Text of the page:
Tomorrow the Khmer Rouge's top murderer will learn his fate. Jon Swain meets the man whose hunt led to a historic trial
The Sunday Times, 25 July 2010
Thirty-one years ago, as the Khmer Rouge regime collapsed and its leaders fled Phnom Penh, invading Vietnamese troops came across an abandoned prison where the bodies of tortured prisoners were still shackled to beds and the floor was splattered with their blood.
This vision of hell was Tuol Sleng, a lycée that Pol Pot's murderous regime had converted into its main extermination centre among nearly 200 prisons it ran in Cambodia.
In the classrooms turned into torture chambers the centre's director, Kaing Guek Eav, better known as Comrade Duch, tormented and killed the regime's enemies. He had the prisoners brought in, photographed and savagely abused to write confessions, to which they attached thumb print and signature before they were taken away to be killed.
At Tuol Sleng his prisoners were beaten, suffered electric shocks to their genitals, had plastic bags tied over their heads and were plunged head first into vats of water while suspended from gallows by their feet in what was once the school playground.
Tomorrow, after a lengthy, ground-breaking trial by a United Nations-backed tribunal, Duch, a former mathematics teacher who joined the Khmer Rouge to become Pol Pot's chief executioner, will learn his punishment. Some of the 11 people who came out of the prison alive will go to the court to hear the verdict.
Prosecutors have demanded the 67-year-old be sentenced to 40 years in jail on charges of war crimes, crimes against humanity, murder and torture for overseeing the execution of some 15,000 prisoners.
Duch's guilt is not at issue.
Like the Nazis, the Khmer Rouge had a mania for documenting its deeds and the documentation survived its tyranny. It includes photos of victims, with agony and terror on their faces, as they faced the end. Duch's signature is on the death warrants, including one in which he says: "Kill them all."
Despite his admission of guilt, the trial has been no routine procedure but a defining moment for Cambodia.
It is the first time a Khmer Rouge leader has faced justice. The little southeast Asian country was for years too broken and frightened to consider putting any such leaders on trial.
With the death in 1998 of Pol Pot, the soft-spoken, French-educated Marxist ideologue who masterminded the revolution, the possibility that it would onfront its bloodstained past became more unlikely. Duch's trial has changed that, setting the stage for the trial of the four most powerful surviving leaders of the Khmer Rouge, against whom Duch will be encouraged to be a key witness.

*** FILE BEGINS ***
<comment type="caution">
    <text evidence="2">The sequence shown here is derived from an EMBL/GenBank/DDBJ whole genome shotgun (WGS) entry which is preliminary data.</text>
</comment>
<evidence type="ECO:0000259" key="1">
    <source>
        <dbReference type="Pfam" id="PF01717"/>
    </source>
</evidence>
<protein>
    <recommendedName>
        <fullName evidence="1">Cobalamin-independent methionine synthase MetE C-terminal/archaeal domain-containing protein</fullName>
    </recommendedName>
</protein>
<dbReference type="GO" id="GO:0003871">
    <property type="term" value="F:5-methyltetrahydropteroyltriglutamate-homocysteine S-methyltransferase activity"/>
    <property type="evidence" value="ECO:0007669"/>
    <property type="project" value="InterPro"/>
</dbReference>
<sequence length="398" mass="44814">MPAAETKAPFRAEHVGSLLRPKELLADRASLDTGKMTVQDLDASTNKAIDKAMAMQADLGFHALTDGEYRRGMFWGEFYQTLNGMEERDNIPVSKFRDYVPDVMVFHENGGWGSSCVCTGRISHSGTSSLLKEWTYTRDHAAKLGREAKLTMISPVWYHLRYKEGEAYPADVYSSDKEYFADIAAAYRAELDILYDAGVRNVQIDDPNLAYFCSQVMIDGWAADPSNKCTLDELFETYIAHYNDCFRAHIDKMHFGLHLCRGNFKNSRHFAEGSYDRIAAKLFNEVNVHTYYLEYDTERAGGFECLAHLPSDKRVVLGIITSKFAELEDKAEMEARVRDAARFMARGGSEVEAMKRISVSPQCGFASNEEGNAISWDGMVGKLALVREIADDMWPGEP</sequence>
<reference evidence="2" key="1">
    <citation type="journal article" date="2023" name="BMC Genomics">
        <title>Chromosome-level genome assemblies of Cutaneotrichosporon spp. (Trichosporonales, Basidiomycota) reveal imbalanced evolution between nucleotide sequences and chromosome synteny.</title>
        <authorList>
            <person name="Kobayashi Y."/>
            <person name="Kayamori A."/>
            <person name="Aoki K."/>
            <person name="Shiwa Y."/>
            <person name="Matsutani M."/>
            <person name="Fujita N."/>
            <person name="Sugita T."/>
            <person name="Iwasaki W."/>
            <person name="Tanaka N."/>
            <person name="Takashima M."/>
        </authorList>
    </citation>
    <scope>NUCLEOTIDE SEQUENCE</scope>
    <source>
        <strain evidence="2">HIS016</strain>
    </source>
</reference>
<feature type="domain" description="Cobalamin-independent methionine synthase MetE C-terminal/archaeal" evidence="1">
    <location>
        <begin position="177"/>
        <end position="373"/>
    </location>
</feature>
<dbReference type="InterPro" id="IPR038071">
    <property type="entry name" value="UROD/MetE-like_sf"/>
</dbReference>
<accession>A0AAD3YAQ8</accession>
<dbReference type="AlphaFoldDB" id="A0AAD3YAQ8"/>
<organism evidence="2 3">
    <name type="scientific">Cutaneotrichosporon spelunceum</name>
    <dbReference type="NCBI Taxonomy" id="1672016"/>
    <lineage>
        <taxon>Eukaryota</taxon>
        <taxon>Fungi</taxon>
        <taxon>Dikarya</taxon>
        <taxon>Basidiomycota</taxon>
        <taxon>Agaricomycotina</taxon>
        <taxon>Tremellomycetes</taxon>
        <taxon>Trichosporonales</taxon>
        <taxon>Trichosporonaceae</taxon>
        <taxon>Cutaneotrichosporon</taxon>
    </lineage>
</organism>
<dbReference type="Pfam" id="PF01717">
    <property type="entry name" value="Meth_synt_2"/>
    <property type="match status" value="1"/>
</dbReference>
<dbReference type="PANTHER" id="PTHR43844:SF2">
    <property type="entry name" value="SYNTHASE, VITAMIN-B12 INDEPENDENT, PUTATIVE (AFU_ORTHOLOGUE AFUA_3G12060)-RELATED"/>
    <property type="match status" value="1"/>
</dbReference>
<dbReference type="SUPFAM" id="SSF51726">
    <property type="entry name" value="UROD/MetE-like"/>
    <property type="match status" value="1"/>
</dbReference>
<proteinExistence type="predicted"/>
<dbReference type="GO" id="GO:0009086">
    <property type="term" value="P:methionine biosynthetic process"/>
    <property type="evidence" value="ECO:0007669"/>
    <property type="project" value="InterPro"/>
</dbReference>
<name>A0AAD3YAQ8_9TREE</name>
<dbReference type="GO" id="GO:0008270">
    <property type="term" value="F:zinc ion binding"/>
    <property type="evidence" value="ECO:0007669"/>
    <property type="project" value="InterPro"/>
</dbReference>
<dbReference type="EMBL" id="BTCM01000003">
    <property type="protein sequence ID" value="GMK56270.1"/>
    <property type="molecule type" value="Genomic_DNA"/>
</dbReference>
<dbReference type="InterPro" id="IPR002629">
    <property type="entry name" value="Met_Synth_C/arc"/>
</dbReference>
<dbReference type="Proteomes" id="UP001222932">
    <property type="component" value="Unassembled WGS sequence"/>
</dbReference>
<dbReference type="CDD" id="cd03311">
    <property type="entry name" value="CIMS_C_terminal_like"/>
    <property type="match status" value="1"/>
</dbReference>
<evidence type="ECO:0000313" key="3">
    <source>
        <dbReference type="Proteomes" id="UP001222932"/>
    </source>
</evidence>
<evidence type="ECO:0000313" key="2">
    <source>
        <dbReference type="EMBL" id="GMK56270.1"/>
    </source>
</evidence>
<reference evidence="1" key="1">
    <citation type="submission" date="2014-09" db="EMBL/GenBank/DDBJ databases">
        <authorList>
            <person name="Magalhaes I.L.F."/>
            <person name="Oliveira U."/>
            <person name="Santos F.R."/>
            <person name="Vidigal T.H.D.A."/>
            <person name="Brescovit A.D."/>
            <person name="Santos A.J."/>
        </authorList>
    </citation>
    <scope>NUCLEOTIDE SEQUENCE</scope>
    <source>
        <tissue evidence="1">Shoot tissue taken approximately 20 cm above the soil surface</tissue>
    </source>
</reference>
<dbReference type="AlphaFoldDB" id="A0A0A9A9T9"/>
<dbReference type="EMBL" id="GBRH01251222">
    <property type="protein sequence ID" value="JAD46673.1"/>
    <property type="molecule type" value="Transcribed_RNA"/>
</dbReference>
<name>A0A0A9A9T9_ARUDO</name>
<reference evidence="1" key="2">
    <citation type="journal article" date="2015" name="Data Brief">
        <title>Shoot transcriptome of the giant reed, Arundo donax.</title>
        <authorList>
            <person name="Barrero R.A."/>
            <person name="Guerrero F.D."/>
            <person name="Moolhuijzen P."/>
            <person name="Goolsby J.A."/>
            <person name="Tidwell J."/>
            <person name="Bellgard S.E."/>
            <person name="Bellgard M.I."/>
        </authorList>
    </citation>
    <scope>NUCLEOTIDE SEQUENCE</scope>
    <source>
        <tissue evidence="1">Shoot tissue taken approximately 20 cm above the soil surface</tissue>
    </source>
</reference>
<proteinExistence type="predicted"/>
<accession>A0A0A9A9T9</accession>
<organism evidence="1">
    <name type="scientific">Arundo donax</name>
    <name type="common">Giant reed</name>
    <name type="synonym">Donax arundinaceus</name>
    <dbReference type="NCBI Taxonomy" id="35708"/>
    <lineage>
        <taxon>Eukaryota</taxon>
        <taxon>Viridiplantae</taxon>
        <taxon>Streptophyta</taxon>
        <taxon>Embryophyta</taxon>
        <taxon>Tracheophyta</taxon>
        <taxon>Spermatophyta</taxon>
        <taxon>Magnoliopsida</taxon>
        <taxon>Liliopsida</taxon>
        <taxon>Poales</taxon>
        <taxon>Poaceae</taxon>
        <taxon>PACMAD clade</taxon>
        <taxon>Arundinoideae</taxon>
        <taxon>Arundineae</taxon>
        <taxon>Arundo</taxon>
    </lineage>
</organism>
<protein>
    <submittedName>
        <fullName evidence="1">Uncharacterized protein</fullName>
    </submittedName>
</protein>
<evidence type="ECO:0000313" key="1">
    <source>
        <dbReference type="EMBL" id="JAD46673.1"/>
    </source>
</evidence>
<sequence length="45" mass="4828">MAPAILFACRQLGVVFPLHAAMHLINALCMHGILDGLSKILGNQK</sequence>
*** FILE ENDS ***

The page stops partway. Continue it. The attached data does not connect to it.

Duch himself would perhaps never have faced trial had it not been for Nic Dunlop, a young Irish-born photographer who found him in the dying days of the Khmer Rouge movement. Dunlop met Duch, who had become a Christian in a camp of Khmer Rouge remnants in the far west of the country, in 1999.
At first Duch said he had translated children's books during the Khmer Rouge period. Later, however, he admitted that he had been the commandant of Tuol Sleng and confessed that, whereas he had once believed in communism and had thought killing was the right way to conduct a revolution, he now realised this was wrong and he was sorry.
Duch's volte-face set in motion the train of events leading to tomorrow's verdict.
Although Dunlop insists his encounter with Duch was a result of chance and good luck, it was in fact the culmination of a personal quest. Dunlop was determined to understand what had happened to Cambodia under the Khmer Rouge, an obsession that had started when he was a schoolboy.
Dunlop had learnt how between 1975, when the Khmer Rouge seized power and began its attempt to create an agrarian communist utopia, and January 1979, when its calamitous social experiment collapsed in defeat by the Vietnamese, 2m people had died from disease, malnutrition and overwork — about 31% of the population.